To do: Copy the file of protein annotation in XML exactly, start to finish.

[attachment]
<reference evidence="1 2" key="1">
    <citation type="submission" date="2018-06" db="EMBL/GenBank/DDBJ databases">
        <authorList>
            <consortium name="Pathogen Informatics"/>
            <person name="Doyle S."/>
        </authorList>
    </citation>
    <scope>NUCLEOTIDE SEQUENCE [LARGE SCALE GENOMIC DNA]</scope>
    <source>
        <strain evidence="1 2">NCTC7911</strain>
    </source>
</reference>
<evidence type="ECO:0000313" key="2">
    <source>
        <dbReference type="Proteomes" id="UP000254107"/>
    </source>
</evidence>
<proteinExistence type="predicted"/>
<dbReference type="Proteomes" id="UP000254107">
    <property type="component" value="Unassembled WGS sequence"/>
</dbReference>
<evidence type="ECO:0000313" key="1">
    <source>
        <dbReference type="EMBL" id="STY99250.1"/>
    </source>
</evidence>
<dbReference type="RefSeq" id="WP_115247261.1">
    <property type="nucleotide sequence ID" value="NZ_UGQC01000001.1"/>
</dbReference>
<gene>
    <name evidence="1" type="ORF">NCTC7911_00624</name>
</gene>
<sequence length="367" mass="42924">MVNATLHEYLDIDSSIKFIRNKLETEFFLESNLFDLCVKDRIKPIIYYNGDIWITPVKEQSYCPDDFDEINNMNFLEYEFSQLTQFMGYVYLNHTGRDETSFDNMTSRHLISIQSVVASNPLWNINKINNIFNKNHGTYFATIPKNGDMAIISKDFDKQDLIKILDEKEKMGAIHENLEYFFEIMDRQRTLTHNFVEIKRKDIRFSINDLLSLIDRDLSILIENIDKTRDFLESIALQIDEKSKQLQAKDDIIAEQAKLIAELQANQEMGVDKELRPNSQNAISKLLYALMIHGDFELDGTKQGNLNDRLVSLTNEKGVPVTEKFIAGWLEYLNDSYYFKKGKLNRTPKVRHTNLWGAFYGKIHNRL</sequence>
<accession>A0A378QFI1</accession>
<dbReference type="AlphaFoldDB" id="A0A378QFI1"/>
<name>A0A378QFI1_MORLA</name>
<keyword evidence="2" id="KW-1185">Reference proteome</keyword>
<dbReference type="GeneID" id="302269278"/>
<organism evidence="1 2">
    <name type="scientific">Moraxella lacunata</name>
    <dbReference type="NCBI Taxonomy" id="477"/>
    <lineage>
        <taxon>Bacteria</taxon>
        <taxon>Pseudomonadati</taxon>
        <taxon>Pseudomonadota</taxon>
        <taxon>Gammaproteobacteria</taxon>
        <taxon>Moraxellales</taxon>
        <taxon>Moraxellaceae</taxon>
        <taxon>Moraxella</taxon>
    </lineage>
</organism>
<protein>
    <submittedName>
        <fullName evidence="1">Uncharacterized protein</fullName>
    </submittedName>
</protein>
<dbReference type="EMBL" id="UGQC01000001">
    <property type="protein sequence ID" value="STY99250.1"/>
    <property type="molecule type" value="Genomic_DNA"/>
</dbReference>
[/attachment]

<reference evidence="1 2" key="1">
    <citation type="submission" date="2018-06" db="EMBL/GenBank/DDBJ databases">
        <authorList>
            <consortium name="Pathogen Informatics"/>
            <person name="Doyle S."/>
        </authorList>
    </citation>
    <scope>NUCLEOTIDE SEQUENCE [LARGE SCALE GENOMIC DNA]</scope>
    <source>
        <strain evidence="1 2">NCTC7911</strain>
    </source>
</reference>
<evidence type="ECO:0000313" key="2">
    <source>
        <dbReference type="Proteomes" id="UP000254107"/>
    </source>
</evidence>
<proteinExistence type="predicted"/>
<dbReference type="Proteomes" id="UP000254107">
    <property type="component" value="Unassembled WGS sequence"/>
</dbReference>
<evidence type="ECO:0000313" key="1">
    <source>
        <dbReference type="EMBL" id="STY99250.1"/>
    </source>
</evidence>
<dbReference type="RefSeq" id="WP_115247261.1">
    <property type="nucleotide sequence ID" value="NZ_UGQC01000001.1"/>
</dbReference>
<gene>
    <name evidence="1" type="ORF">NCTC7911_00624</name>
</gene>
<sequence length="367" mass="42924">MVNATLHEYLDIDSSIKFIRNKLETEFFLESNLFDLCVKDRIKPIIYYNGDIWITPVKEQSYCPDDFDEINNMNFLEYEFSQLTQFMGYVYLNHTGRDETSFDNMTSRHLISIQSVVASNPLWNINKINNIFNKNHGTYFATIPKNGDMAIISKDFDKQDLIKILDEKEKMGAIHENLEYFFEIMDRQRTLTHNFVEIKRKDIRFSINDLLSLIDRDLSILIENIDKTRDFLESIALQIDEKSKQLQAKDDIIAEQAKLIAELQANQEMGVDKELRPNSQNAISKLLYALMIHGDFELDGTKQGNLNDRLVSLTNEKGVPVTEKFIAGWLEYLNDSYYFKKGKLNRTPKVRHTNLWGAFYGKIHNRL</sequence>
<accession>A0A378QFI1</accession>
<dbReference type="AlphaFoldDB" id="A0A378QFI1"/>
<name>A0A378QFI1_MORLA</name>
<keyword evidence="2" id="KW-1185">Reference proteome</keyword>
<dbReference type="GeneID" id="302269278"/>
<organism evidence="1 2">
    <name type="scientific">Moraxella lacunata</name>
    <dbReference type="NCBI Taxonomy" id="477"/>
    <lineage>
        <taxon>Bacteria</taxon>
        <taxon>Pseudomonadati</taxon>
        <taxon>Pseudomonadota</taxon>
        <taxon>Gammaproteobacteria</taxon>
        <taxon>Moraxellales</taxon>
        <taxon>Moraxellaceae</taxon>
        <taxon>Moraxella</taxon>
    </lineage>
</organism>
<protein>
    <submittedName>
        <fullName evidence="1">Uncharacterized protein</fullName>
    </submittedName>
</protein>
<dbReference type="EMBL" id="UGQC01000001">
    <property type="protein sequence ID" value="STY99250.1"/>
    <property type="molecule type" value="Genomic_DNA"/>
</dbReference>